Sunday, December 06, 2009
Did my own piano lessons make me a good student as a kid? Probably so.
I checked into some scrapbook paper records of my own piano lessons today. It looks like my parents purchased the Kimball spinet piano in February 1951, when I was in second grade (I was born in July 1943). But my first recital took place in June 1952 in Falls Church, near the end of my third grade year. I played the “Tom Thumb March” which is the first piece in John Thompson’s “Teaching Little Fingers to Play”. (The First and Second grade books got more interesting). The piece comprised all middle C’s.
I did well in school the first two grades, but had trouble getting along with my third grade teacher right off the bat. I fell behind physically, a problem that would always nag me, and I actually suddenly had learning difficulties (doing poorly on a “My Weekly Reader” test that fall). But it seems that I started taking piano from a certain Mrs. McDermott in the basement of an Arlington home in November 1951. Curiously, I snapped out of my learning doldrums and by fifth grade was a consistently good student, as I would be from then on, all the way through college. Did the music help? The evidence is certainly that it did.
On the other hand, the "space" or resources in my brain used for music could have detracted from normal physical development. But generally that has not been the case for other male musicians. So I don't know why this happened with me. Maybe a case of measles after first grade (in 1950) did some subtle damage.
Does learning an instrument help with academics in general? There’s a good chance it does. Kids who perform (music, drama) tend to do better in school as a whole. Most movie studios have to hire studio teachers, and it seems like usually only the smartest kids consistently get parts.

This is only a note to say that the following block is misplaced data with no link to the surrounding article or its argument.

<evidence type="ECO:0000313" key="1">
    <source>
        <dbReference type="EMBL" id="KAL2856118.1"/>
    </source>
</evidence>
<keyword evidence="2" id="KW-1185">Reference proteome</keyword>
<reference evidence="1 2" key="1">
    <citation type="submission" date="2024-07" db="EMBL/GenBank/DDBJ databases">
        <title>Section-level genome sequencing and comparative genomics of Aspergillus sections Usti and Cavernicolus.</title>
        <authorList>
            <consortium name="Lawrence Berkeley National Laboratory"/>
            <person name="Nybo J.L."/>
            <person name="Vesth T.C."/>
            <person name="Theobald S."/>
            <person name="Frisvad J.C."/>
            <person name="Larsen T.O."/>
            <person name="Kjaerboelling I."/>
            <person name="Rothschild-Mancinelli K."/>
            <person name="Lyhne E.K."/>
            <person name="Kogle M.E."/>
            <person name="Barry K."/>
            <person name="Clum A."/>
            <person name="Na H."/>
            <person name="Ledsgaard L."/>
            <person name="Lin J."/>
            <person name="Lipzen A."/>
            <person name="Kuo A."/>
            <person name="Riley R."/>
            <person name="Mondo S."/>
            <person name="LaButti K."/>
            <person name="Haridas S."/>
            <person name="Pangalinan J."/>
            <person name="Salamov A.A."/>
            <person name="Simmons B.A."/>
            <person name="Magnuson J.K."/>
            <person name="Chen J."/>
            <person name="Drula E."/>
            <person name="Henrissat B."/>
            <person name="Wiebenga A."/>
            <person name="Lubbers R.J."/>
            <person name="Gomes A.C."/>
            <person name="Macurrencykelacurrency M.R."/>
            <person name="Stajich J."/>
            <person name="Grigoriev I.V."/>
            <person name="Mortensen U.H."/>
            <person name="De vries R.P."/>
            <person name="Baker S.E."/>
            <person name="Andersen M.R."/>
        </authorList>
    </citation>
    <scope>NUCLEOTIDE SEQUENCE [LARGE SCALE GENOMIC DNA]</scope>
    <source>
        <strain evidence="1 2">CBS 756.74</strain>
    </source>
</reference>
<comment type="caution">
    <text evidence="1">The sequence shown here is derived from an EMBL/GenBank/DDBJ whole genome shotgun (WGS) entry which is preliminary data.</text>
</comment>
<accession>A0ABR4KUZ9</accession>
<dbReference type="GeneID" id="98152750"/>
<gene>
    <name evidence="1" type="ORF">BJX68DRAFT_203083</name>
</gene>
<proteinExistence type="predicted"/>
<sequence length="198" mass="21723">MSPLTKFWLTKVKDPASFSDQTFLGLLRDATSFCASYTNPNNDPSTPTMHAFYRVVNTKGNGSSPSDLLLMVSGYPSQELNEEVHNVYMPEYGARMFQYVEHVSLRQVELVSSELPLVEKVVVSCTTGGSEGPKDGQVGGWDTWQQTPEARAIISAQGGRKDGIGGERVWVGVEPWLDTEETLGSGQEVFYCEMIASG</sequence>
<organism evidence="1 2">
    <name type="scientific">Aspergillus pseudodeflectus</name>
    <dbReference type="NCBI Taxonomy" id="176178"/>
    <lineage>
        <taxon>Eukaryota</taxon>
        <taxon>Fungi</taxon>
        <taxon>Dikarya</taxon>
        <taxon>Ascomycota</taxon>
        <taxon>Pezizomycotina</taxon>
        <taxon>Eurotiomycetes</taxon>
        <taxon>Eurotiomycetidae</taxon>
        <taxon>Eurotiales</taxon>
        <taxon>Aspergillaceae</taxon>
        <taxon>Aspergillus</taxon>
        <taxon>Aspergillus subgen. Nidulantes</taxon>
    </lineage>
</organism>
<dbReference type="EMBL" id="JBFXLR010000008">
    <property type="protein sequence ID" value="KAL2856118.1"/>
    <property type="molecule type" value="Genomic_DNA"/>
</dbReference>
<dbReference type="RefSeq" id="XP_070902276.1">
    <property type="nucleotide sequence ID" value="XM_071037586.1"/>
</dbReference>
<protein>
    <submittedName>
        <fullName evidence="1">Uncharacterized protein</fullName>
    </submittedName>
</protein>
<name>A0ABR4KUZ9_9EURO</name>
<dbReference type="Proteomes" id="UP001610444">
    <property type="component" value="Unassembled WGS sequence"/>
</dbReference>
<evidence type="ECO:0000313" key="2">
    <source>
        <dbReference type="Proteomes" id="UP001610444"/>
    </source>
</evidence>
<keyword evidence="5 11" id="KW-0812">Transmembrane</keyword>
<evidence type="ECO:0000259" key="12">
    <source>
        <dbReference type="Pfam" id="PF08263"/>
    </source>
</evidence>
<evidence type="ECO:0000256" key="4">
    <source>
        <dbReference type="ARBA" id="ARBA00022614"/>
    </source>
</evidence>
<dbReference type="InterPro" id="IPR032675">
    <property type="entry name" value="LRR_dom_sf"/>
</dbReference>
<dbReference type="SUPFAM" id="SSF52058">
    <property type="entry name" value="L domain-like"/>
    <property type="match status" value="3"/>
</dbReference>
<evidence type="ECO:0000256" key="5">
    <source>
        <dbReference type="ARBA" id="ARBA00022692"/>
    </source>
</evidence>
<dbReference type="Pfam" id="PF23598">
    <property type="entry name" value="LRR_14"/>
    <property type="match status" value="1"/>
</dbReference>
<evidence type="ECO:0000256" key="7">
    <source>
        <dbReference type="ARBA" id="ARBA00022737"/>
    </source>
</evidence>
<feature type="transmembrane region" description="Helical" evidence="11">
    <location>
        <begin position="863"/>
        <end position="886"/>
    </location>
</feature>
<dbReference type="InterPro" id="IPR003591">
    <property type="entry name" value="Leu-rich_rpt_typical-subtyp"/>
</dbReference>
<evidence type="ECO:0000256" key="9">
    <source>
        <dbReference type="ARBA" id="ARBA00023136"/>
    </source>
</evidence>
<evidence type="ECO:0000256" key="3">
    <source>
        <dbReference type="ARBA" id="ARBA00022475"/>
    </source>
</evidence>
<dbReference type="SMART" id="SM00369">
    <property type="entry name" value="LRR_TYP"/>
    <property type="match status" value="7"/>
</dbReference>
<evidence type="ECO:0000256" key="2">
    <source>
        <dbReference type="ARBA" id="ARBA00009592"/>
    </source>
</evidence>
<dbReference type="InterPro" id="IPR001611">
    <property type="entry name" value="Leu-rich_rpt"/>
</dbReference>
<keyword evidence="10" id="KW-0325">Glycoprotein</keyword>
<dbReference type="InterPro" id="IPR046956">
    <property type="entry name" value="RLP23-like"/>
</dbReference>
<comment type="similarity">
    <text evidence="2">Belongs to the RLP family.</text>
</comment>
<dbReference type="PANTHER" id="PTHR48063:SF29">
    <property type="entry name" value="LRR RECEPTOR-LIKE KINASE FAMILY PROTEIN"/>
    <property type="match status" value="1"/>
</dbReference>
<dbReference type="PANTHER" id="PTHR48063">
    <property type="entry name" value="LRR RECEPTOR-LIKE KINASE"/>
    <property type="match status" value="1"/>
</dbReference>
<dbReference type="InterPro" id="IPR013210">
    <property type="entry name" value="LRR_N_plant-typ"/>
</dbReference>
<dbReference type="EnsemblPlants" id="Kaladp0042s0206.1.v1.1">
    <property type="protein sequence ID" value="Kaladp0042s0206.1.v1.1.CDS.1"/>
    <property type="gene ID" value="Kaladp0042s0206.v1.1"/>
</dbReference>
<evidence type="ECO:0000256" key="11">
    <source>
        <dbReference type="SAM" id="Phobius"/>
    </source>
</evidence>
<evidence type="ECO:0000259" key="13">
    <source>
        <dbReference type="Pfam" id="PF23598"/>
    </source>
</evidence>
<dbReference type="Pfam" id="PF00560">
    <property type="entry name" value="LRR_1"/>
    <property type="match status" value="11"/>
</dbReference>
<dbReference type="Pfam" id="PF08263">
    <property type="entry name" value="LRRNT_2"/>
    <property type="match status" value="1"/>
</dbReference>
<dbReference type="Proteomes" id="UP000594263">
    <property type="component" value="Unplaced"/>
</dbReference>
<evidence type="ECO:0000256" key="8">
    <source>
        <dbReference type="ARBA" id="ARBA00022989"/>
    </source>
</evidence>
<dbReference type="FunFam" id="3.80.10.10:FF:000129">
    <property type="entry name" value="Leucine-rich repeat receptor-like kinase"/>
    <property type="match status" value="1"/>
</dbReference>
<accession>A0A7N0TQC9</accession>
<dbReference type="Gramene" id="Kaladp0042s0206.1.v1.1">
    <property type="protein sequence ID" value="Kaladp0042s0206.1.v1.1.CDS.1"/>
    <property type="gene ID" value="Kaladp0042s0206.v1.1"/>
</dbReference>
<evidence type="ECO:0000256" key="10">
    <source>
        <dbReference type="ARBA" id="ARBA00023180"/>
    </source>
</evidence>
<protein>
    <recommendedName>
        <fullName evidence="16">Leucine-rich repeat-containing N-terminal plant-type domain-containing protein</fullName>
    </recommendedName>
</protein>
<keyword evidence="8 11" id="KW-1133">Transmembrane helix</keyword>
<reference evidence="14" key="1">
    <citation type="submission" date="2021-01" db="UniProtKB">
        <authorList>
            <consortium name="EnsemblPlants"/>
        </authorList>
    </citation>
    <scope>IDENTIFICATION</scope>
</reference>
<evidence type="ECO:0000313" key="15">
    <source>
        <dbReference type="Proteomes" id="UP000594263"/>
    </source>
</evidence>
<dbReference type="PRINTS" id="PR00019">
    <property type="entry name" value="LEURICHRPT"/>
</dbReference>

The Kimball got out of tune over the decades, and was given away in 2003 before I moved back to the DC area from Minnesota.
Some experts on autism and Asperger's say that developmental issues like mine are the result of a "slow brain reaction time." I could become good at piano (and develop a musical ear) because that involves turning on one "brain application" and letting it run -- in a manner similar to what a computer has to do to start a service when it boots up -- the brain works very efficiently once it is engaged on something, and develops a narrow range of interests. (Can any concert pianist explain how he can play a Rachmaninoff concerto perfectly?) But slowly this range still expands, as into academics, anyway, but always at a measured pace. Playing the piano well (an entire composition) engages the brain very differently than does driving a racing car or hitting a fast ball in MLB.